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06.13.19

Cracking Complexity

Cracking Complexity

THERE ARE complicated problems, and there are complex problems. Complicated problems are technical in nature. They are linear, orderly, and predictable. Complex problems are adaptive challenges. They are messy, unstable, and unpredictable. “Having a wedding is complicated; having a happy marriage is complex.”

If you want to crack a complex problem, you need the code. David Benjamin and David Komlos provide the code in Cracking Complexity.

We can master highly sophisticated technical and technological challenges because we’re quite skilled at making linear connections from one technical feat to the next. But complex, multidimensional challenges are categorically different. They are not linear. They are not solved or even solvable through technical prowess. They don’t stand still. They don’t patiently await solutions. Complexity is a whole different ball game.

The question is, “How can we best deal with something we’ve never dealt with before, without foreknowledge of what’s going to work?” Conventional approaches to problem-solving typically rely on small groups of smart people cloistered away tasked with deciding the best way forward. We need a new approach to complex problems that allow us to cocreate in large groups.

The Complexity Formula

A foundational idea behind the formula is Ashby’s Law or the Law of Requisite Variety which states: Only variety destroys variety. “Ashby’s Law says you need to bring a matching amount of variety to the solving process.” In other words, a high-variety group that can collectively address the variety inherent in the issue to be solved. The Complexity Formula helps you to unlock the skills, knowledge, experience, and expertise of the people around you.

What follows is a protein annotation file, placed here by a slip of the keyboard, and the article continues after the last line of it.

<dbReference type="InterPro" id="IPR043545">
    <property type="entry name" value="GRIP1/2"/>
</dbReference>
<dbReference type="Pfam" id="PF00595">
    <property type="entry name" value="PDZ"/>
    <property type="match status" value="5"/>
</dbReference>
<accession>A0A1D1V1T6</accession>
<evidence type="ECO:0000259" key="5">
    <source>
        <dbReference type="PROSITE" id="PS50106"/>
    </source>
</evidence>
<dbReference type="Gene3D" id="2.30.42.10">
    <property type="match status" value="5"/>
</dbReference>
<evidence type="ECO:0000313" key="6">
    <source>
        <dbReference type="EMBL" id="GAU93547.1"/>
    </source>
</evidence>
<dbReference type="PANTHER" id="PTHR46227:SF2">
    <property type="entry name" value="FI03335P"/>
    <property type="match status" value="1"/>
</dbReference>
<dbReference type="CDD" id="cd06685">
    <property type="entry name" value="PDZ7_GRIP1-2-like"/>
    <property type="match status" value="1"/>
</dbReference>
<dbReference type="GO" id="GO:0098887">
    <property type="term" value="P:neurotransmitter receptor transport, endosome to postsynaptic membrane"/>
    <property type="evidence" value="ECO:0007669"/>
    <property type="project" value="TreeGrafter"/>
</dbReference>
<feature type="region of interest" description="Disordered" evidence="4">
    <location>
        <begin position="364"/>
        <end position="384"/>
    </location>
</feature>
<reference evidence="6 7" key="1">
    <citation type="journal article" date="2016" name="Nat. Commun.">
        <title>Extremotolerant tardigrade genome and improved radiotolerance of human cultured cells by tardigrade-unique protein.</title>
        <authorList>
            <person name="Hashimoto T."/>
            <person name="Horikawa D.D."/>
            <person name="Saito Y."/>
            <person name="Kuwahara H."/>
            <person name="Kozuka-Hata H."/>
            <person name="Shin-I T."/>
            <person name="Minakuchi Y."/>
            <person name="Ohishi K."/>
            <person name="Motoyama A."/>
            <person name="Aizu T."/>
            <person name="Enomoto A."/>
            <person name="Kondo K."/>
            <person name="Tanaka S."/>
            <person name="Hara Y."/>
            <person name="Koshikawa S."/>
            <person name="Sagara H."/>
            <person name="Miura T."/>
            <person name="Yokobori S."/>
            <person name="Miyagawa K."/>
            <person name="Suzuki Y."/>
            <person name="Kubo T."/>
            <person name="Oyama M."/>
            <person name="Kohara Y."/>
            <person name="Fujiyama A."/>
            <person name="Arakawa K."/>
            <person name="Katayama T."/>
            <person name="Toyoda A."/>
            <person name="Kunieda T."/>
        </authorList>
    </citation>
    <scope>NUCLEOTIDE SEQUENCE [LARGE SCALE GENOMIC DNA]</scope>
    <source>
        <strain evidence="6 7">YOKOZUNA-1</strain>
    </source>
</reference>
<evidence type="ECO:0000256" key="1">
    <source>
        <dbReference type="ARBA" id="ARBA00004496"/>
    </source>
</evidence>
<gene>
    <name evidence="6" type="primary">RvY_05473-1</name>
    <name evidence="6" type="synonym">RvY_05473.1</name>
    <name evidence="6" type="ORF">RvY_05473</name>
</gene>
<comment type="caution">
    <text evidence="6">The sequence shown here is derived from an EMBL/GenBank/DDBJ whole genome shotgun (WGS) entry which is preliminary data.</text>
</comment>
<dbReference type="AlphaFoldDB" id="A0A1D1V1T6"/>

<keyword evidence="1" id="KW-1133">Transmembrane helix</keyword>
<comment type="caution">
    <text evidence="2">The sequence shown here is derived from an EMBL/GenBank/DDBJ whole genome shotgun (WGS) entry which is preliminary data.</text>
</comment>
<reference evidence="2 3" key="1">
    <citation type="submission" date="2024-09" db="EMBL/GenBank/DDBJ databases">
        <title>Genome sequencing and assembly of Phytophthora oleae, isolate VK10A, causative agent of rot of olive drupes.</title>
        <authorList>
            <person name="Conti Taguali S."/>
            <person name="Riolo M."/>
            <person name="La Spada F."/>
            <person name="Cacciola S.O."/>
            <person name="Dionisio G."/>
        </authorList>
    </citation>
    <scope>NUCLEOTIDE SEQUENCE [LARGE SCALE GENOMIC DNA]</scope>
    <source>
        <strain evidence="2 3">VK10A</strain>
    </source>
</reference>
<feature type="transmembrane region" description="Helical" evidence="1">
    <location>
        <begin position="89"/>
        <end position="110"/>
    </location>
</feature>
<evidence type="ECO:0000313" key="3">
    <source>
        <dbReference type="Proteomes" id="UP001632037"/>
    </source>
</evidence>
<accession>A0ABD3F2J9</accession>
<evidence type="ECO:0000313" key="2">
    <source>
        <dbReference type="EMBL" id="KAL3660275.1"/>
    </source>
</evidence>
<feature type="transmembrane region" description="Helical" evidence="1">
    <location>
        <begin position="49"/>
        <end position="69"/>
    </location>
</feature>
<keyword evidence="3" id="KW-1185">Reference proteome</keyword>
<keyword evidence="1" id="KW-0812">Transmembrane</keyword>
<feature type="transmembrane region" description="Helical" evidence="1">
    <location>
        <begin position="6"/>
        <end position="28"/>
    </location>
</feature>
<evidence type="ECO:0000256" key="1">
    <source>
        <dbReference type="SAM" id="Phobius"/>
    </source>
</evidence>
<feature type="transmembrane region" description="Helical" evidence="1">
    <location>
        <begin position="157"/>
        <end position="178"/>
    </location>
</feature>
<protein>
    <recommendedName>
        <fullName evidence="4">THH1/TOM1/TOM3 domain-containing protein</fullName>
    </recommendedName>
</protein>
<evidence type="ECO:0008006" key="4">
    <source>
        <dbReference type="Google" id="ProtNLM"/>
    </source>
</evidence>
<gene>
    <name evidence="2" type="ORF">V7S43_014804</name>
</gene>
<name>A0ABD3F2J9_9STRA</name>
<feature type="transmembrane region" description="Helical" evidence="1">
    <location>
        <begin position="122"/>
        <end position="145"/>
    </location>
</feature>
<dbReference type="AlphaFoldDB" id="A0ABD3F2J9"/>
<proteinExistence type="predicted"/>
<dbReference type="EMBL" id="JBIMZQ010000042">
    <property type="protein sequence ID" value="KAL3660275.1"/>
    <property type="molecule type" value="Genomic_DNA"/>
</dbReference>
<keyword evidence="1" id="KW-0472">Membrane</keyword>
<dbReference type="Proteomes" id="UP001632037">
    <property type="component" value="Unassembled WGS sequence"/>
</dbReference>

All the steps in the Formula are complementary and build one upon the next to deliver rapid leaps on complex issues.

The first five steps set things up. Steps six through nine are where a requisite-variety of people can spend a short amount of time—typically two days—to sense, absorb, think, decide, and then in Step ten to act on the complex problem.

Listed below are the ten steps with some key thoughts on each:

1. Acknowledge the Complexity

The first step is to determine exactly what kind of problem you are faced with. A complicated problem or a problem that is truly complex. The first step is “recognizing that there are no known answers, that no outsourced provider is going to figure it out for you—at least fast enough—and that the old way of figuring things out isn’t going to work anymore.”

2. Construct A Really, Really Good Question

Frame the issue with a good question. A complex issue needs a question that addresses the complexity. “A good gut check on the question is how people react to it. Are they uncomfortable with it because it challenges the status quo, sets the bar high, or suggests a lot of work needs to be done? Conversely, are they completely comfortable with it because it’s easy to answer? Don’t necessarily retreat from what you think is a good question because people are reacting negatively, and don’t be satisfied if people aren’t pushing back.” Example: “What must we do in the next 12 months to drive necessary changes in mind-set, action, and behavior to fully realize the benefits of…?”

3. Target A Requisite Variety of Solvers

Involve the right people. Identify the requisite variety of people needed to match and absorb the complexity. “Your goal is to include the necessary perspectives, characteristics, roles, functions, hierarchical levels, and so on. If you shortchange requisite variety, you’re setting yourself up for no or partial solution and weak execution.” The authors provide a system to be sure you’re getting the right people together.

4. Localize the Solvers

Get everyone together face-to-face. It allows for neural synchronization. In Google’s team study, they found what distinguished high-performing teams from low-performing teams is not team cohesion, motivation, or average IQ, but rather frequent turn-taking in conversations and high social sensitivity toward what team members are thinking and feeling.

5. Eliminate the Noise

Noise takes all forms: “too much information all at once; too much wrong or inaccurate information; and too much missing, ambiguous, unreliable, or fragmented information.” They recommend that we “Err on the side of too little research, too little data, information, and knowledge—invest the effort instead in the requisite variety of people who carry the tacit data banks and the powerful processors around between their two ears.”